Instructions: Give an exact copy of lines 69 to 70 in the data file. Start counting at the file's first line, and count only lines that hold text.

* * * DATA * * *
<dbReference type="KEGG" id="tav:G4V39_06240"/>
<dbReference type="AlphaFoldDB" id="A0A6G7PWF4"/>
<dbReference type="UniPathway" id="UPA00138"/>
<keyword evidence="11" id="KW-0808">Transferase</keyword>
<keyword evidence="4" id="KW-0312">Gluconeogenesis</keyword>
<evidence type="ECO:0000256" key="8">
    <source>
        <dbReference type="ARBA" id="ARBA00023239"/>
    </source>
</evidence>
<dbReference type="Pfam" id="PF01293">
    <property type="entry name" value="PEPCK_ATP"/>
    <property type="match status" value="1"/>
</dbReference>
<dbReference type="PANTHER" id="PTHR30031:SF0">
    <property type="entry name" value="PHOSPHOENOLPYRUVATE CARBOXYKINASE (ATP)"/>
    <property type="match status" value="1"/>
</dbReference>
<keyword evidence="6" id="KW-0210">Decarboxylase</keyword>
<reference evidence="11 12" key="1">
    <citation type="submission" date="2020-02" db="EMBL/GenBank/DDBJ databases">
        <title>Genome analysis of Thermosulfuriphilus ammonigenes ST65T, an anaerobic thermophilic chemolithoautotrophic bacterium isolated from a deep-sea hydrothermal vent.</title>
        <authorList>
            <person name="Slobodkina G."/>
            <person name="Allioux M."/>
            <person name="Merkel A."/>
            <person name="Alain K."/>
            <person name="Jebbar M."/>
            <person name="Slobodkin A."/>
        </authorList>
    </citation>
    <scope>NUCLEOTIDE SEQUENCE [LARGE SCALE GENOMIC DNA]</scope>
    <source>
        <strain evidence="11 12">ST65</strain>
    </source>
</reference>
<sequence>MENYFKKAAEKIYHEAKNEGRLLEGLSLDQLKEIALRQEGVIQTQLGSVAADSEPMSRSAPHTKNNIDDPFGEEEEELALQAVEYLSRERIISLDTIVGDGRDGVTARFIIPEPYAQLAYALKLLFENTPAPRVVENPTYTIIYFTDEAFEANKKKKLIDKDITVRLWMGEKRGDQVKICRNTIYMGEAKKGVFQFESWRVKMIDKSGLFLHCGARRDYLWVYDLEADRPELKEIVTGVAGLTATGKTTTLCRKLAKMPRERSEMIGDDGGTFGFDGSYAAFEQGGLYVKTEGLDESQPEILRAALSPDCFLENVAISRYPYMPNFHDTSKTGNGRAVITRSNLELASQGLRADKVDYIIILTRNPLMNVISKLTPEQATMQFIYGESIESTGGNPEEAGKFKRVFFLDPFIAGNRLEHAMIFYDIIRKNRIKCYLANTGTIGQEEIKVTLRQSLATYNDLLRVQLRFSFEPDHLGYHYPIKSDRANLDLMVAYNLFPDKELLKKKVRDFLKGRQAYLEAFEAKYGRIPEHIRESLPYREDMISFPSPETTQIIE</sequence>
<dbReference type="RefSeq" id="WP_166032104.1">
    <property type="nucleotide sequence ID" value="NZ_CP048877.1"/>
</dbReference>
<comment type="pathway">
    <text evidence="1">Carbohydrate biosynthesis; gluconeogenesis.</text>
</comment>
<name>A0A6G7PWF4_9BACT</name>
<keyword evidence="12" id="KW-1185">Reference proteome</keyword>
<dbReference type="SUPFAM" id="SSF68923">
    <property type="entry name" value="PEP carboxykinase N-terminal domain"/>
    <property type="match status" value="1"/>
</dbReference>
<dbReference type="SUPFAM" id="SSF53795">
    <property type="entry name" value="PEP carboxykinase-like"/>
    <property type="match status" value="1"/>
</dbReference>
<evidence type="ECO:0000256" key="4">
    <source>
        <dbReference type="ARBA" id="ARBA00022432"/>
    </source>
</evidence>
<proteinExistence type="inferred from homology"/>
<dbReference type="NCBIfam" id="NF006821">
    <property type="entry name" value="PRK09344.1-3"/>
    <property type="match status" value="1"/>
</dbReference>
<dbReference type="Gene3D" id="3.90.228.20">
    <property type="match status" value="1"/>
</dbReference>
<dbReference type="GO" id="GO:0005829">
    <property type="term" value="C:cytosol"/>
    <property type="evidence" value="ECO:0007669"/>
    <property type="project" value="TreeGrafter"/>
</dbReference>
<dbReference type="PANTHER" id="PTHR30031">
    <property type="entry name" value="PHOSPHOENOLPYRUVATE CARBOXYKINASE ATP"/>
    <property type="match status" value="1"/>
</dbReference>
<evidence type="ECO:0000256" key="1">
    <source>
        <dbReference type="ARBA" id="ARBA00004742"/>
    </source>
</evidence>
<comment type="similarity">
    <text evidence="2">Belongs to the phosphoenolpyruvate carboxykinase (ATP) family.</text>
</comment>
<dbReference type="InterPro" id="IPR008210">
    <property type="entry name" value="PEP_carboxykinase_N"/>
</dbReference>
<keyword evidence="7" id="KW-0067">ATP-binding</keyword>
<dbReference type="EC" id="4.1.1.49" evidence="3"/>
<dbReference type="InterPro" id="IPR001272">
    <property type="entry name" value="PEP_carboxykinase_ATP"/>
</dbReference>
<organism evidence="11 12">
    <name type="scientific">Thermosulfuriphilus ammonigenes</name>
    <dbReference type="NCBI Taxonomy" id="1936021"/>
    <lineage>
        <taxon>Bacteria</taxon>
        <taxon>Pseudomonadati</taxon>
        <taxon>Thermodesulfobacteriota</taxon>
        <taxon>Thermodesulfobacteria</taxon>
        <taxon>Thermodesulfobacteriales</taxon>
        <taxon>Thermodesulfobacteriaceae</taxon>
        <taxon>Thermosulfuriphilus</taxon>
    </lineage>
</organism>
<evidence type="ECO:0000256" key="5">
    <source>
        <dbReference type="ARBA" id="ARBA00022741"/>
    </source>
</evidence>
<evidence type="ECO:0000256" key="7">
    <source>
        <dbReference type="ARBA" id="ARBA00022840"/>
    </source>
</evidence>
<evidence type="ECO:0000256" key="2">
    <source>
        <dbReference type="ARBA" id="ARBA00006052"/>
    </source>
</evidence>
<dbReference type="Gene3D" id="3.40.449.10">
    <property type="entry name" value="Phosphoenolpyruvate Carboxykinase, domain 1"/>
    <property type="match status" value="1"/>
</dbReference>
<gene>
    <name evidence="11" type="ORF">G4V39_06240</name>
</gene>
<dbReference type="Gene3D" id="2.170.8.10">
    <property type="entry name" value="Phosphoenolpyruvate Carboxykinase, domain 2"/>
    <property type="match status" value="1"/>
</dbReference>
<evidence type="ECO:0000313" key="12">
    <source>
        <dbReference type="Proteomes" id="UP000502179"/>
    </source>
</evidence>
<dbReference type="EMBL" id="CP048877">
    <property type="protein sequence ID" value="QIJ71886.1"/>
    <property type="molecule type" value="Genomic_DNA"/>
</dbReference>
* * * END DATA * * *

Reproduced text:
    <property type="evidence" value="ECO:0007669"/>
    <property type="project" value="TreeGrafter"/>